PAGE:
She also noted the type of training looked different depending on whether the organization was community-based or more mainstream, the latter referring to those that consider doulas a part of the broader health care system. Of the two, Kett said community-based groups were more likely to cover topics like how to support clients when they experience racism in their medical care.
The study looked at how organizations have worked to recruit, employ and train doulas and sought their thoughts on systemic changes necessary to confront health inequities and make doulas more accessible. Another takeaway, according to Kett, was the desire for community-based organizations to have a greater voice in policy and decision-making relevant to doulas.
Earlier this year, the state Legislature passed House Bill 1881, which gives birth doulas the opportunity to apply for certification through the Department of Health. A certification process means doulas can get Medicaid reimbursement, broadening their ability to work with people on the program, the South Seattle Emerald reported in April.
Several doulas testified in favor of HB 1881 on Jan. 27.
“Like many Black doulas, I was called into this profession through my lived experiences of being harmed and traumatized by medical providers,” said Jazmin Williams, a full spectrum doula and lactation and feeding specialist, during her testimony. Williams, an organizer with Surge Reproductive Justice, described her own birthing experience of being told there were no beds or nurses available for her. “As I was leaving, the doctor pointed to a white woman and said when I look like her, then I can come back."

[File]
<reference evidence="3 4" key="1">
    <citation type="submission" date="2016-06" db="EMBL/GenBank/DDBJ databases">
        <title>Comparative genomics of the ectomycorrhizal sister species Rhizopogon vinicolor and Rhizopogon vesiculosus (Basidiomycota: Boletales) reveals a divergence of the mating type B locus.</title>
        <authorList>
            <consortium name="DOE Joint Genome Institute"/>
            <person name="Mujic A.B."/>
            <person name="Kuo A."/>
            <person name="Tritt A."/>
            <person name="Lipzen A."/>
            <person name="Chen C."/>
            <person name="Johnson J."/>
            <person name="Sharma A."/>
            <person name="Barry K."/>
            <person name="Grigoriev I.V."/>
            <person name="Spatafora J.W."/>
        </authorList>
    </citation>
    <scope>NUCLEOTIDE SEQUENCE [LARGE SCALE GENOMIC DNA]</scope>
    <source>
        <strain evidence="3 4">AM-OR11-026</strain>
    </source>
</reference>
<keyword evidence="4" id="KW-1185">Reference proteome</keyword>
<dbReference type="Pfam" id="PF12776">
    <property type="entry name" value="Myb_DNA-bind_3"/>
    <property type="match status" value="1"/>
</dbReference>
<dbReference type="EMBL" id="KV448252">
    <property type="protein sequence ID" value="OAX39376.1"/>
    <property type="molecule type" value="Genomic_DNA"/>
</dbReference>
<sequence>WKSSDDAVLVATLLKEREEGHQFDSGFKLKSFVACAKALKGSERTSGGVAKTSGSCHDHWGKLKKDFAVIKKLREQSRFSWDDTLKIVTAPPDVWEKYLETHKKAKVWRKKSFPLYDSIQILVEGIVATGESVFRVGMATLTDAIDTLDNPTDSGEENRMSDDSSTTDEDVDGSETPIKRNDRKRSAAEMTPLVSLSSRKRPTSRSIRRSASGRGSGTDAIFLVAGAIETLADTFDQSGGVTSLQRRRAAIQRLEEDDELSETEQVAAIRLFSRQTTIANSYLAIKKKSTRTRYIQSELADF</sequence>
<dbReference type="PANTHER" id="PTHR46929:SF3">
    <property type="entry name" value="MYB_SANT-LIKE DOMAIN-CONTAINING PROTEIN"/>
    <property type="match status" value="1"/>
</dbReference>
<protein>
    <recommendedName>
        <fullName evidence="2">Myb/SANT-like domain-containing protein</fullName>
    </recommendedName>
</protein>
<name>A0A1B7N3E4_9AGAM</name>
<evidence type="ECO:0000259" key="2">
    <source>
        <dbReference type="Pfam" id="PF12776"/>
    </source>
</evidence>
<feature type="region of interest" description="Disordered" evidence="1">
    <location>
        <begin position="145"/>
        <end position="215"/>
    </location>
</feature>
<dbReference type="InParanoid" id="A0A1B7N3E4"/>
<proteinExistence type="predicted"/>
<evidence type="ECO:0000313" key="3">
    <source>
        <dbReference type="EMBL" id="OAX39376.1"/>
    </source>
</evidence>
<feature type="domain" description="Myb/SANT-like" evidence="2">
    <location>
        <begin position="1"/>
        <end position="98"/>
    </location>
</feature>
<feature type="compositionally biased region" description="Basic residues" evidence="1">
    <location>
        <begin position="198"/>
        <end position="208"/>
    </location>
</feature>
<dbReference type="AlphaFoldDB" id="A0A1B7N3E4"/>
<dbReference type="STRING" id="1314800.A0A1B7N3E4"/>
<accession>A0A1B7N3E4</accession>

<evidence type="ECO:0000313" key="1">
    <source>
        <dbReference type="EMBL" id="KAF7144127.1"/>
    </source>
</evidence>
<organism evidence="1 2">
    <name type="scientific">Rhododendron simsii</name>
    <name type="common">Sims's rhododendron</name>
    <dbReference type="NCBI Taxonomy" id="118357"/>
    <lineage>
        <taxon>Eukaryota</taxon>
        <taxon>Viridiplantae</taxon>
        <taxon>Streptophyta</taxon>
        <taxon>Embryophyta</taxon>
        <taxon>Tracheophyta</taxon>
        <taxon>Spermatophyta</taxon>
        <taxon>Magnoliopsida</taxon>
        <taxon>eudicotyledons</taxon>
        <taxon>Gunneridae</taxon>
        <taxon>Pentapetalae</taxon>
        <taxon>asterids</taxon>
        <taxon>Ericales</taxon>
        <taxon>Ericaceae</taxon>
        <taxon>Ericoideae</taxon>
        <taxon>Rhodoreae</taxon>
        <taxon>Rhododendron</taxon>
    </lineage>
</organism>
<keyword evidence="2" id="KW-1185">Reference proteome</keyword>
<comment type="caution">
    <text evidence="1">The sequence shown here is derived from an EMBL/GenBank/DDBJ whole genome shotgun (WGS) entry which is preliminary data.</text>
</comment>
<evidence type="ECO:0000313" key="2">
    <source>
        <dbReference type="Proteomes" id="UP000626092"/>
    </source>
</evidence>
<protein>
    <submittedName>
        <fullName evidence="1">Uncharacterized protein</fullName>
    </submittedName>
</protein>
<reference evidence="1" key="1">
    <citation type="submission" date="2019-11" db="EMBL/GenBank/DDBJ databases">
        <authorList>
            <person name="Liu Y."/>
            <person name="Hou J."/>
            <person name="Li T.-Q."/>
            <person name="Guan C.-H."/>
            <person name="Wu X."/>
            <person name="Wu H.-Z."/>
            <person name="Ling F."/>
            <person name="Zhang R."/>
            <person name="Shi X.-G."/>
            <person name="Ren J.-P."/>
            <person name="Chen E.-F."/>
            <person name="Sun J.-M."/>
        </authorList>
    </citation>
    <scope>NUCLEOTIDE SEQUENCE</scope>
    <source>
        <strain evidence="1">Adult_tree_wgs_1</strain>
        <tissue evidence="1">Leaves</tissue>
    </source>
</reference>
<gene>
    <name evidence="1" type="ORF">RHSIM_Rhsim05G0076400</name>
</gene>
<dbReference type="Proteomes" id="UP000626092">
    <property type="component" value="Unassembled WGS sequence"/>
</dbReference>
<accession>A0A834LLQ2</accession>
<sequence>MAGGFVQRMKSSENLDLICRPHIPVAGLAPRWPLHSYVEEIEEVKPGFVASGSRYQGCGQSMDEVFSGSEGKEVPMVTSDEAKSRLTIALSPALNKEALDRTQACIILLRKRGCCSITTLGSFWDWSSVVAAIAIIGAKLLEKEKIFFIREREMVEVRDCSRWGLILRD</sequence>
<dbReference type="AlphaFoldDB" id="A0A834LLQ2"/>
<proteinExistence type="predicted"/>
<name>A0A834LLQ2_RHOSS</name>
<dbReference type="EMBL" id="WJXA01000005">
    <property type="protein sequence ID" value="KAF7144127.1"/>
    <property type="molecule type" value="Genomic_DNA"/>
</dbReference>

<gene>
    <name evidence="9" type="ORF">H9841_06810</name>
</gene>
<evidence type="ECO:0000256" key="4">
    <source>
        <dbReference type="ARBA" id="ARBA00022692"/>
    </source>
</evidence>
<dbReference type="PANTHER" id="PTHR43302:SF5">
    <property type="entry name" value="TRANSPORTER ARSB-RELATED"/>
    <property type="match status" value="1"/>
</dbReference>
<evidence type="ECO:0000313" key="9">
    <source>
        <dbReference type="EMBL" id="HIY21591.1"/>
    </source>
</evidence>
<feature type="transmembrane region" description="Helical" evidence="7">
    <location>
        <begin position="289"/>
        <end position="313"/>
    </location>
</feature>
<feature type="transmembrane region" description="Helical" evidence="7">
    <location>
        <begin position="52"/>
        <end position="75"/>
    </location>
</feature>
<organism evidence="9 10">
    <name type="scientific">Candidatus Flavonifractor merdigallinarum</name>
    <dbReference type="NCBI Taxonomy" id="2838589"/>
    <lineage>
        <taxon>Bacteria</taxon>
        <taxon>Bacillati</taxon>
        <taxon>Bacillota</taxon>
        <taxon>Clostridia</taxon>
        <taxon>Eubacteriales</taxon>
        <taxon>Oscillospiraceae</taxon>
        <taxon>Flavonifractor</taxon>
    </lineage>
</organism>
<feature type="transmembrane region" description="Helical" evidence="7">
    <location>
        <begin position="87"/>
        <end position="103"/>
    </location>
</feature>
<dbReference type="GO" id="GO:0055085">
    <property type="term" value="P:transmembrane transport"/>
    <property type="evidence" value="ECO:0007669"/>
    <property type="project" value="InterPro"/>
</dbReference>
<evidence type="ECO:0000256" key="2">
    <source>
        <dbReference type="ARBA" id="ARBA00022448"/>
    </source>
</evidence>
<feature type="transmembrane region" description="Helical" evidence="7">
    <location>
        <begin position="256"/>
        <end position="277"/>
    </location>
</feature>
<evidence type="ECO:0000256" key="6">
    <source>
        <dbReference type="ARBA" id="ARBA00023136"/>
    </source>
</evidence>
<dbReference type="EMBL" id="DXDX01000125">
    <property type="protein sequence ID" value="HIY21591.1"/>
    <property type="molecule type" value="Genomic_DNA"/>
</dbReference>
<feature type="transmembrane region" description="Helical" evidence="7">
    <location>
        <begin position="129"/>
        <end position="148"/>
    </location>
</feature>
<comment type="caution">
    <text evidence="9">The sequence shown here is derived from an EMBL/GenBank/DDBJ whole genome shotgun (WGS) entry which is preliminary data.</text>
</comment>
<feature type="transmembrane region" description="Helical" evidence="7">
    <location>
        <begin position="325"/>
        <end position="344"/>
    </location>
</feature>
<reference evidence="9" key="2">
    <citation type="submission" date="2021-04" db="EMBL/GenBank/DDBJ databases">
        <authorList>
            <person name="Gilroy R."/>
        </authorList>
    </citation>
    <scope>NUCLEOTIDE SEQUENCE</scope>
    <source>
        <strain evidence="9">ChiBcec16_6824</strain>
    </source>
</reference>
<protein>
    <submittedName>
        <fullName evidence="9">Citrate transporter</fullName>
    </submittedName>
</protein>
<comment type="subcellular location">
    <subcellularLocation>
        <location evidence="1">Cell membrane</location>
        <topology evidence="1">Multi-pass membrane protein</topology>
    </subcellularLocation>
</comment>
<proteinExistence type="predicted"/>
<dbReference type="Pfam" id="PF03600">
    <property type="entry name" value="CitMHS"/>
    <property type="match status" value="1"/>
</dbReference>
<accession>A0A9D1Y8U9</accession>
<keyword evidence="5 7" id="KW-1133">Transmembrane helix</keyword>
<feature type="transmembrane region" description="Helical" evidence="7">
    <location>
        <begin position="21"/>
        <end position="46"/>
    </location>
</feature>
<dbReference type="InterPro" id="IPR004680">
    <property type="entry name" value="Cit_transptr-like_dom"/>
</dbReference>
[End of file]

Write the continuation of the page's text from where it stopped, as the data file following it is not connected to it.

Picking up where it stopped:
This experience, she told Crosscut via email, led her to birth work and opening her own birthing practice, BLKBRY.
The ongoing attention to doula services at the state and federal levels may speak to a broader shift in how we think about the birthing experience, including — and especially — for women of color.
“In the birthing process, doulas are at the head,” Perera said. “They’re at the birthing person’s head, whereas other providers are at the feet…. The doula is focused on what the birthing person needs.”
This story has been updated to add more context about Jazmin Williams’s profession and testimony before the Legislature.